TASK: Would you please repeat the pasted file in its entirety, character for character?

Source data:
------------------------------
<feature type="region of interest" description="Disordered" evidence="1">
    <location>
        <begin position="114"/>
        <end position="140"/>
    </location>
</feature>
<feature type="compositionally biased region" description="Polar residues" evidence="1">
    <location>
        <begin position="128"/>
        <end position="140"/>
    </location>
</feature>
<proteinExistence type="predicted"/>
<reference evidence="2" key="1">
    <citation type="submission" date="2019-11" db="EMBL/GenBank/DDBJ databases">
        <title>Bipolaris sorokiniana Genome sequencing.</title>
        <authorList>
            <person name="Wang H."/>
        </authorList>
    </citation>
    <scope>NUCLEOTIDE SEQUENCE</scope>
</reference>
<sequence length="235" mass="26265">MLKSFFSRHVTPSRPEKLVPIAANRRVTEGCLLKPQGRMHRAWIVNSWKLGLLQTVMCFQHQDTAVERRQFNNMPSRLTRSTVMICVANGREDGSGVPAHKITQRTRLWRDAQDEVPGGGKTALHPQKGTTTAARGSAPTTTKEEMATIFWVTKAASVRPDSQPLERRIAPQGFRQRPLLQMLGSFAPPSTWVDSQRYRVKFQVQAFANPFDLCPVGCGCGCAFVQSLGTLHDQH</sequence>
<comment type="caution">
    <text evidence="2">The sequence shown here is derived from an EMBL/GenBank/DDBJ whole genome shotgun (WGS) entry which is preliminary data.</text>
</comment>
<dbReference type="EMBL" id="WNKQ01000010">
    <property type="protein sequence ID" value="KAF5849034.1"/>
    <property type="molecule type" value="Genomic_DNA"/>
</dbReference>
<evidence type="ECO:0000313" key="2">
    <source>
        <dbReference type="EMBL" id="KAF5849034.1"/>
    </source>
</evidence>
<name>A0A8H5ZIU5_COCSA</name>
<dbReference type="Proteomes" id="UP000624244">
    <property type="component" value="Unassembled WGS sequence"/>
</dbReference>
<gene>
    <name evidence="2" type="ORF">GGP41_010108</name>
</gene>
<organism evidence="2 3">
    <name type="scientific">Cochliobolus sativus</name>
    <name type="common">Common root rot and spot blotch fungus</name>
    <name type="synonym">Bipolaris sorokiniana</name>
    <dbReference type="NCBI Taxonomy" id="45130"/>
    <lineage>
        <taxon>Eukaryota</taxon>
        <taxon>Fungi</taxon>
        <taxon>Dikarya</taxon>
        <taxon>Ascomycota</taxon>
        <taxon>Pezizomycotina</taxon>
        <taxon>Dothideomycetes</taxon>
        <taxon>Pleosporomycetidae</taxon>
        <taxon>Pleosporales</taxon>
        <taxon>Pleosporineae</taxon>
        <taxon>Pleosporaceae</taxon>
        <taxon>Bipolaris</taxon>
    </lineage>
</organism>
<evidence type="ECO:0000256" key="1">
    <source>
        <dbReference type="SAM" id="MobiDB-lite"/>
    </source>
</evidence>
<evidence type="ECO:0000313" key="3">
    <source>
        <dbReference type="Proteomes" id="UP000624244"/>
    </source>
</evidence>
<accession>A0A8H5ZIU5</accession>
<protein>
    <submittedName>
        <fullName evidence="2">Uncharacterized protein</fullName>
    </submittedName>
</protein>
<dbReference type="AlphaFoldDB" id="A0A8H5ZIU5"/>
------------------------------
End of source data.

<feature type="region of interest" description="Disordered" evidence="1">
    <location>
        <begin position="114"/>
        <end position="140"/>
    </location>
</feature>
<feature type="compositionally biased region" description="Polar residues" evidence="1">
    <location>
        <begin position="128"/>
        <end position="140"/>
    </location>
</feature>
<proteinExistence type="predicted"/>
<reference evidence="2" key="1">
    <citation type="submission" date="2019-11" db="EMBL/GenBank/DDBJ databases">
        <title>Bipolaris sorokiniana Genome sequencing.</title>
        <authorList>
            <person name="Wang H."/>
        </authorList>
    </citation>
    <scope>NUCLEOTIDE SEQUENCE</scope>
</reference>
<sequence length="235" mass="26265">MLKSFFSRHVTPSRPEKLVPIAANRRVTEGCLLKPQGRMHRAWIVNSWKLGLLQTVMCFQHQDTAVERRQFNNMPSRLTRSTVMICVANGREDGSGVPAHKITQRTRLWRDAQDEVPGGGKTALHPQKGTTTAARGSAPTTTKEEMATIFWVTKAASVRPDSQPLERRIAPQGFRQRPLLQMLGSFAPPSTWVDSQRYRVKFQVQAFANPFDLCPVGCGCGCAFVQSLGTLHDQH</sequence>
<comment type="caution">
    <text evidence="2">The sequence shown here is derived from an EMBL/GenBank/DDBJ whole genome shotgun (WGS) entry which is preliminary data.</text>
</comment>
<dbReference type="EMBL" id="WNKQ01000010">
    <property type="protein sequence ID" value="KAF5849034.1"/>
    <property type="molecule type" value="Genomic_DNA"/>
</dbReference>
<evidence type="ECO:0000313" key="2">
    <source>
        <dbReference type="EMBL" id="KAF5849034.1"/>
    </source>
</evidence>
<name>A0A8H5ZIU5_COCSA</name>
<dbReference type="Proteomes" id="UP000624244">
    <property type="component" value="Unassembled WGS sequence"/>
</dbReference>
<gene>
    <name evidence="2" type="ORF">GGP41_010108</name>
</gene>
<organism evidence="2 3">
    <name type="scientific">Cochliobolus sativus</name>
    <name type="common">Common root rot and spot blotch fungus</name>
    <name type="synonym">Bipolaris sorokiniana</name>
    <dbReference type="NCBI Taxonomy" id="45130"/>
    <lineage>
        <taxon>Eukaryota</taxon>
        <taxon>Fungi</taxon>
        <taxon>Dikarya</taxon>
        <taxon>Ascomycota</taxon>
        <taxon>Pezizomycotina</taxon>
        <taxon>Dothideomycetes</taxon>
        <taxon>Pleosporomycetidae</taxon>
        <taxon>Pleosporales</taxon>
        <taxon>Pleosporineae</taxon>
        <taxon>Pleosporaceae</taxon>
        <taxon>Bipolaris</taxon>
    </lineage>
</organism>
<evidence type="ECO:0000256" key="1">
    <source>
        <dbReference type="SAM" id="MobiDB-lite"/>
    </source>
</evidence>
<evidence type="ECO:0000313" key="3">
    <source>
        <dbReference type="Proteomes" id="UP000624244"/>
    </source>
</evidence>
<accession>A0A8H5ZIU5</accession>
<protein>
    <submittedName>
        <fullName evidence="2">Uncharacterized protein</fullName>
    </submittedName>
</protein>
<dbReference type="AlphaFoldDB" id="A0A8H5ZIU5"/>